Enhancing the ExcelGen Class (for Creating Excel Spreadsheets), Part 2By Scott Mitchell
In Part 1 we listed the new enhancements to
ExcelGen class and looked at the updated
GenerateWorksheetFromRecordset method. In this part we'll look at how to
stream Excel spreadsheets to the user!
Streaming Excel Spreadsheets to the Client
In our previous incarnation of the
ExcelGen class, there was only one method
of the class that could be used for delivering a dynamically-created Excel spreadsheet to a user.
SaveWorksheet, expected a single parameter,
and saved the Excel spreadsheet to the specified location on the Web server's filesystem.
For the user to access this spreadsheet I suggested that you then display a hyperlink to
the spreadsheet for the user to click on.
This had some problems. First of all, it required the developer to specify a filename for the spreadsheet. If you choose to use the same filename for all of the different spreadsheets you created, one user may visit the ASP page to generate one spreadsheet and have it generated, but before she can click on the hyperlink another user may visit a page that generates a different spreadsheet (but saves it with the same filename). Our first user, then, when finally clicking on the spreadsheet hyperlink, will see a different spreadsheet than the one that was intended to be created for her! Oh no!
If you opted to pick a random filename to save each Excel spreadsheet then, you will have alleviated
the problems associated with multiple people potentially creating different spreadsheets simultaneously.
This is accomplished in the
ExcelGen class by first defining a private variable
strTmpDir that contains the directory name you wish to save the
spreadsheets in. This private variable is then set to a hard-coded value in the
Class_Initialize() event handler.
Now we can pick a random file name by using the
GetTempName method of the
FileSystemObject like so:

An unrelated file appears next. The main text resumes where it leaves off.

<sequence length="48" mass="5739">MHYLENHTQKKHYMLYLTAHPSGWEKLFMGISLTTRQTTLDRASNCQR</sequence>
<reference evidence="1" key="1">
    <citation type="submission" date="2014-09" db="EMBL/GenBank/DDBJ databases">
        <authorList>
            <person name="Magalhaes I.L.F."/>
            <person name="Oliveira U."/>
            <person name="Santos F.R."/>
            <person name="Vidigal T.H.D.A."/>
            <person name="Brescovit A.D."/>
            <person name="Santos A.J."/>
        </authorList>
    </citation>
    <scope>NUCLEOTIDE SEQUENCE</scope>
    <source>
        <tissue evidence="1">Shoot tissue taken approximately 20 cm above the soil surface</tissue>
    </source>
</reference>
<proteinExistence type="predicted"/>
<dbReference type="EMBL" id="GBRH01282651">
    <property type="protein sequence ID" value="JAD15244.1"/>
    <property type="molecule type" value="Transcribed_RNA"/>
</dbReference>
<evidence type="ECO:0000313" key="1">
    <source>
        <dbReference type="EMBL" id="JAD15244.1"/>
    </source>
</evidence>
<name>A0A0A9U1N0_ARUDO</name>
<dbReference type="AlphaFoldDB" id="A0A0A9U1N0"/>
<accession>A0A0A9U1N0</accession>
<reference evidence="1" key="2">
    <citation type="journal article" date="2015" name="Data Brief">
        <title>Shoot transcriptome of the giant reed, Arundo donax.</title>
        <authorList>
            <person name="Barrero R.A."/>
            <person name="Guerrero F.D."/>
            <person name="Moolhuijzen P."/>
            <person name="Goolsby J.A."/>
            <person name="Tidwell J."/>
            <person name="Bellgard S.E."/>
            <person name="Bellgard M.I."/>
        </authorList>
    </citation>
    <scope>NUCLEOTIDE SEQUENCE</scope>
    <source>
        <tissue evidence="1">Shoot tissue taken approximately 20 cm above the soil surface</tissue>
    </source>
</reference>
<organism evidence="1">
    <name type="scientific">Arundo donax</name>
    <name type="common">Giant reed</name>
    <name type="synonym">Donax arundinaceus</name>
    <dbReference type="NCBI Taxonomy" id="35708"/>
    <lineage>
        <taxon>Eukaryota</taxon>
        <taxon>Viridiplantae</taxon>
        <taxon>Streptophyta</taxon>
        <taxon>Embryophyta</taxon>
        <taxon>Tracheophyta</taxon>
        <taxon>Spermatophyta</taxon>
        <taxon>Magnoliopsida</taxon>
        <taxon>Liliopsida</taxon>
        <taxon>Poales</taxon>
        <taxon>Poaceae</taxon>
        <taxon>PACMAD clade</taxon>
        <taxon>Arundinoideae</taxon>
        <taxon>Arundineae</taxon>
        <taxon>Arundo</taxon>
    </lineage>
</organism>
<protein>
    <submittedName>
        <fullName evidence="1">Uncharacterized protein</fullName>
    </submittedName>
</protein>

Note that, since
strTmpDir is a private member variable, the above code
would need to appear in a method of the
At the completion of the above code,
tmpFileName would equal something like:
C:\Inetpub\wwwroot\spreadsheets\rad02922.xls. Great, now we have a random file
name to use when saving our Excel spreadsheets! (To learn more about generating random
file names check out the FAQ: How can I create a file with a random file name?)
However, there is still a small problem... as more and more users visit your site and
generate spreadsheets, piles of spreadsheets will be created on your Web server's filesystem!
Eek. We need to think of a clever way to remove old spreadsheets...
First of all, what defines an "old" spreadsheet, one that can be deleted? For this class
I am going to assume a spreadsheet that has been sitting on the Web server's filesystem for
more than ten minutes is "out-of-date" and can be deleted. I shamelessly borrowed the code
from Bret Hern's Charting with Office Web Components
CleanUpSpreadsheets() method loops through the
folder, removing any files that were created more than 10 minutes ago. (Note that this method
will remove any file older than ten minutes! If you are planning on saving these temporary
spreadsheets in a directory where other files may be saved as well you should check to ensure that
the file has the
.xls extension before deleting it.)
Note that the
CleanUpSpreadsheets() is a Private method. This means that only
methods within the
ExcelGen class can call this method! Now, you may be wondering
why I made that method Private. Well, the only time I want the method to be called is when
the instance of the class is terminated (that is when the developer who is using our class
sets it to
Nothing or the class instance goes out of scope). Therefore, in the
Class_Terminate() event handler we have:
Now, each time that we use the class to generate a spreadsheet the
method will fire, deleting any out-of-date spreadsheets from the Web server's filesystem.
You may be wondering why I am mentioning all of this when I told you that I was going to be talking about how to stream the Excel spreadsheet to the client. Well, I'm right about to get to that. The method for streaming the spreadsheet uses the concepts described above, so I thought it was important to tackle those first. Mosey on over to Part 3 to learn about streaming the Excel spreadsheet to the user (I swear we'll get to it there!) :-)